JOURNALISM TO FILMMAKING, WITH WRITER AND DIRECTOR, NÓRA LAKOS.

On this week’s podcast, Giles Alderson and Dom Lenoir chat with the director and writer Nóra Lakos.

They talked about film festivals – her feature film Hab (or Cream, in English) won 5 awards at the Paris International Film Festival in 2021, writing, and applying for funding.

Starting Out

“I used to be a journalist in my early twenties, and then I gave birth to my daughter, and then I didn’t want to be a journalist anymore.”

Nóra felt that she wanted to “do something that was more creative, something that I created, and not writing on something that other people did.”

She had been a big film fan when she was younger and had loved watching films ever since, so decided to apply to the Hungarian Film Academy. It’s not “easy to get into because like five people get admitted each year. So once I got admitted, I was like the hero, the best in the world. I was so happy”.

After finishing at the academy as a director and writer, she started travelling to festivals.

Submitting to Paris Int’l Film Festival

In Hungary, there is one “national film fund which deals with festivals, they send the film to all the big festivals.” 

But Nóra took it upon herself to search for festivals on Film Freeway. “Paris International Film Festival was such a great place. Not only they are really enthusiastic and make panels and Q&A’s, even though it’s online, but I could meet so many filmmakers from around the world.”

She also said that it was brilliant that the jury was made up of the likes of Oscar-winning writer Jeff Arch (Sleepless in Seattle), who did panels too.

One of the catalysts for submitting to the Paris Int’l Film Festival was that Cream has been described as having a bit of a French atmosphere, so Nóra thought that it might appeal to French audiences. 

Nóra believes going “to festivals brings so many other opportunities.” Her advice is to always “check the jury members if it’s available before you apply. What kind of panels and professional meeting ups are going to go on; because that’s the most important battle – to meet other people.”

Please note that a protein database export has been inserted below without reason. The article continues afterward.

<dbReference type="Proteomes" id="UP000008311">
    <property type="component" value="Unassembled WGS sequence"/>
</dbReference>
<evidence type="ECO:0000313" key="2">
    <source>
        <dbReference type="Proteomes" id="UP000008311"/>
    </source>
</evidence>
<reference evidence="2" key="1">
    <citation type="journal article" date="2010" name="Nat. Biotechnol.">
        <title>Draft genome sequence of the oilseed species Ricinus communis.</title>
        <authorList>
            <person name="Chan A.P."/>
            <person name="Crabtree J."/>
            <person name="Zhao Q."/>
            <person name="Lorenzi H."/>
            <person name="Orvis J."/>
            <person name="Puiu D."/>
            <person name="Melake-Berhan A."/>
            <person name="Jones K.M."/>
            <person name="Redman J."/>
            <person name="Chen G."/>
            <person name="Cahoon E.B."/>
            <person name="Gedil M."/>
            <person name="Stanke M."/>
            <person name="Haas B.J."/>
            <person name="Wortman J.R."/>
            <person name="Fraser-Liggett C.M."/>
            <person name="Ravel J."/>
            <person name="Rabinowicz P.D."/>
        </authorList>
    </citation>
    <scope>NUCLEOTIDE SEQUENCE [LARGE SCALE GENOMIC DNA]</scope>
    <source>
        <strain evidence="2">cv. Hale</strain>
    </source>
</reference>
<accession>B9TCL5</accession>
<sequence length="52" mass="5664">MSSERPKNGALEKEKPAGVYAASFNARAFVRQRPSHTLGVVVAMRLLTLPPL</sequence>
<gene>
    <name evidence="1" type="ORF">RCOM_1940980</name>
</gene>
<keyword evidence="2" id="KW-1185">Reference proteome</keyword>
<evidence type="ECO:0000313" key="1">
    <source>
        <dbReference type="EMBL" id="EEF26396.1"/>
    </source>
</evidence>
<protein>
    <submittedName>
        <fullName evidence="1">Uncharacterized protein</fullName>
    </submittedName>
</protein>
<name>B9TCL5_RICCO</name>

Making Cream

All Hungarian film projects are centralized. “There is a five member committee who decide on your project.” Nóra had applied to the fund on two occasions. Once for a feature film for children and families, based on a famous Hungarian novel, and once for Cream.

Her first feature received development money in order to write the script. The drafts were checked and approved throughout the process and then when they reached the end of development, the committee agreed that the film would be too expensive to make, so wouldn’t grant funding for production.

Instead of giving up, Nóra was in contact with a producer who she’d worked with a lot before. There was a script, by a writer that had just won a script contest, that was suited to Nóra’s style. And together Fruzsina and Nóra began developing a script over Skype. 

This time, they applied for pre-production and production money, and it was granted.

The committee was involved in this process too. They would give advice and assistance. “For example, in a previous version of the script, we were thinking of not having a straight happy ending but rather an open ending. One of the members of the committee decided they don’t recommend this because it’s a genre film and a romantic comedy.

And now with this script, it wouldn’t be imaginable to not have a happy ending. They wanted us to make a film that is a blockbuster in a Hungarian term, which means that more than 100,000 people are going to watch it.”

Writing process

If Nóra is writing “an adaptation, then I have the story already.” If not, “I have a topic or theme that’s important to me. And then I start writing. Nowadays, I try to find a structure.

I try to say what is the story, what would be the heart of the story, and how do I express it in one or two sentences?”

She also works a lot with the characters, using character cards and archetype characters. “And then I try to find how this character is really similar to someone I know, or someone I’ve met. And I think that’s really helpful at the beginning. To just go and dive into the real problems – this real want and need is something that I have to find at the beginning.”

After that she looks for images, in order to help her with the production, design and style of the film. “And it also gives me ideas.”

To find out more about Nóra’s career, Cream, and her process check out our podcast here.

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